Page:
Shimla: Lack of disease profile data for the stateâ€™s population has egged health administrators to have in place a health management information system (HMIS) that would throw up disease prevalence patterns and enable authorities to keep a tab on medication, diagnostics and treatments provided.
Spelling out the priorities for rolling out the system, Rajiv Bindal, health minister says, â€œWe have working on HMIS for a year now and once implemented, it would revamp the entire health sector and enable us to use existing manpower and resources more efficiently.
He said the government had sought expression of interest for implementing HMIS whereby health administrators at the click of a mouse would know the status of various institutions, patients admitted, treatments given, equipments, medicines available and all other information related to their functioning.
After getting a response from 53 concerns for setting up the information system, the minister disclosed, process of tendering the job was being taken up.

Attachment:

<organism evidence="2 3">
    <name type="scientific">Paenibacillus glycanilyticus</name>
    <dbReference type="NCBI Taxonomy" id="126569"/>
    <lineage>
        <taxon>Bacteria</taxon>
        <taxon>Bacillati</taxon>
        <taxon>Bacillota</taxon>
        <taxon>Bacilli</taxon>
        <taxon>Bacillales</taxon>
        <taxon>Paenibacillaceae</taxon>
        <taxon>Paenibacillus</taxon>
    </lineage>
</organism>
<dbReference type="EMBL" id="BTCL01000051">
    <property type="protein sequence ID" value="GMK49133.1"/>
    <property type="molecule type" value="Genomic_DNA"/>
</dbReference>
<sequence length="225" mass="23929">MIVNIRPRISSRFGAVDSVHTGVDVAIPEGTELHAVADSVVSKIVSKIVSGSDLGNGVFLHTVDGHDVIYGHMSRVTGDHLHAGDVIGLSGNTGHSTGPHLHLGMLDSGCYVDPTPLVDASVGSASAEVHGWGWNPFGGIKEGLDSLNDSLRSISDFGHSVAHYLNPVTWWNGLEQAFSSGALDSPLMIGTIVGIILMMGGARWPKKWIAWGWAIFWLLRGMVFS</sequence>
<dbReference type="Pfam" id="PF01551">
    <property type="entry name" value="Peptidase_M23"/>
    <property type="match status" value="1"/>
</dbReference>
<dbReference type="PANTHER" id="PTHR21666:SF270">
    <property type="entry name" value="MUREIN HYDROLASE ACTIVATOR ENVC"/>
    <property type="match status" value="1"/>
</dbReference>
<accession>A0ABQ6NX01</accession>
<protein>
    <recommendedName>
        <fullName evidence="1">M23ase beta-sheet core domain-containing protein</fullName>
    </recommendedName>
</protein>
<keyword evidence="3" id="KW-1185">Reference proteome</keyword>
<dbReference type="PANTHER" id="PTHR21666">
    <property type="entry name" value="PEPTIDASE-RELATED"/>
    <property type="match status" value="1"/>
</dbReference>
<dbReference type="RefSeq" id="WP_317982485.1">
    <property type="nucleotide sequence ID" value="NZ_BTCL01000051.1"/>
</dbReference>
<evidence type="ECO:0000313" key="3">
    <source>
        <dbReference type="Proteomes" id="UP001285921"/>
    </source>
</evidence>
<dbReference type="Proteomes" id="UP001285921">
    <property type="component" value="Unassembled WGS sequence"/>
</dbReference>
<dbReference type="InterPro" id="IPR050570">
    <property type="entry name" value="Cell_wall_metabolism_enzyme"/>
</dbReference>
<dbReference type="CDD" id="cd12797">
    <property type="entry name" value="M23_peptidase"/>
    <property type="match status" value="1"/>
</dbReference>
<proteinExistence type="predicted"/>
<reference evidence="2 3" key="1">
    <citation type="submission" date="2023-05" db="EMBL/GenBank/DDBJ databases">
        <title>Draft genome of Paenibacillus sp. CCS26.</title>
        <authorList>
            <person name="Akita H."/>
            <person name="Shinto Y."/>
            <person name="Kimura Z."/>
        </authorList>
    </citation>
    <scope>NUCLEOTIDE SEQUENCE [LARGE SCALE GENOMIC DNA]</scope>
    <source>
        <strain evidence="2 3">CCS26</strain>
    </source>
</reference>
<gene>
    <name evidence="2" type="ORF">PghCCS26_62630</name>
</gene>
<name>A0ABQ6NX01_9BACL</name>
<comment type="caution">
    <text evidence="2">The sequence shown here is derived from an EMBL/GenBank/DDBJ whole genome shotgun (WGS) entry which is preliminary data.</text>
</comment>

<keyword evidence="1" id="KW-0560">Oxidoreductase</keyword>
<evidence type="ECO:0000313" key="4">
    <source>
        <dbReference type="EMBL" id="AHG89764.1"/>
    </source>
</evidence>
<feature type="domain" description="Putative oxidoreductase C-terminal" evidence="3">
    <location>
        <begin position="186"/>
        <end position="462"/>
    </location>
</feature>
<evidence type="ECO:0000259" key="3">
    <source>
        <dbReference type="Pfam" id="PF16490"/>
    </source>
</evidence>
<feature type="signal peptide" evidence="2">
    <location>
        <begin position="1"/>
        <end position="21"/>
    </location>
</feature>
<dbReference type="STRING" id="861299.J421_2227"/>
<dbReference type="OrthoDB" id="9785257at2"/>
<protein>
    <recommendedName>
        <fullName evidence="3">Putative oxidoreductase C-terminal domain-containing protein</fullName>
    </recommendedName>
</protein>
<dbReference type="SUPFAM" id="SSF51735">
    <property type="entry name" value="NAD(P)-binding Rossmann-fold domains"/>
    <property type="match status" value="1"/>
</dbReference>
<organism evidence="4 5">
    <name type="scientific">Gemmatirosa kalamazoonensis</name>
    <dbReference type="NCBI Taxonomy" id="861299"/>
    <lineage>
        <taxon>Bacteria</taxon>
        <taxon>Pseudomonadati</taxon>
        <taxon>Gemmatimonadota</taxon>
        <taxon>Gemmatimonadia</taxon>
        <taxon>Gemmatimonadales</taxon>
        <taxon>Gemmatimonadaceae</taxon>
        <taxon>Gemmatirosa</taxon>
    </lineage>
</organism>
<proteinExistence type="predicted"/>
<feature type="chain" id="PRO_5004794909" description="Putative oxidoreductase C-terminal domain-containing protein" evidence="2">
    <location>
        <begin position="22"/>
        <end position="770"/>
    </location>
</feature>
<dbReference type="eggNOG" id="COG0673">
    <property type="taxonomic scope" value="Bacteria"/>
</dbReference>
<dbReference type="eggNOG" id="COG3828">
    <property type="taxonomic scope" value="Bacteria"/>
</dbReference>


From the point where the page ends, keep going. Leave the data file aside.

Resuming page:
â€˜At the moment all data and information is collected manually and delays that occur often do not provide timely intervention,â€ he said adding, â€œ a HMIS system would also reveal a disease profile of the population that would allow health workers to manage treatments more efficiently.â€
Speaking about out other health initiatives, he said the government was working for providing free health care for poor families.
We have launched health insurance for all below poverty line (BPL) families and expect to issue about 3 lakh smart cards, which would bring the targeted group under a insurance cover that would enable poor people to avail treatments of even critical diseases like cardiac and cardiothoracic surgeries, gentio urinary surgery, neurosurgery, radiation oncology, trauma, transplant surgeries, spinal surgeries and surgical gastro enterology, he said.
By strengthening Rogi Kalayan Samitiâ€™s, now we are looking at providing free outdoor patient treatment to poor families, said Bindal.
The minister further that patient rush in the district hospitals of Shimla, Mandi and Solan was heavy, which had an OPD of about 1000 patients on a daily basis.
Plans were drawn up to rebuild a new block at Deen Dayal Upadhay District Hospital, Shimla, as the old structure was ill planned and was unable to cope up with the need of the institution, said Bindal.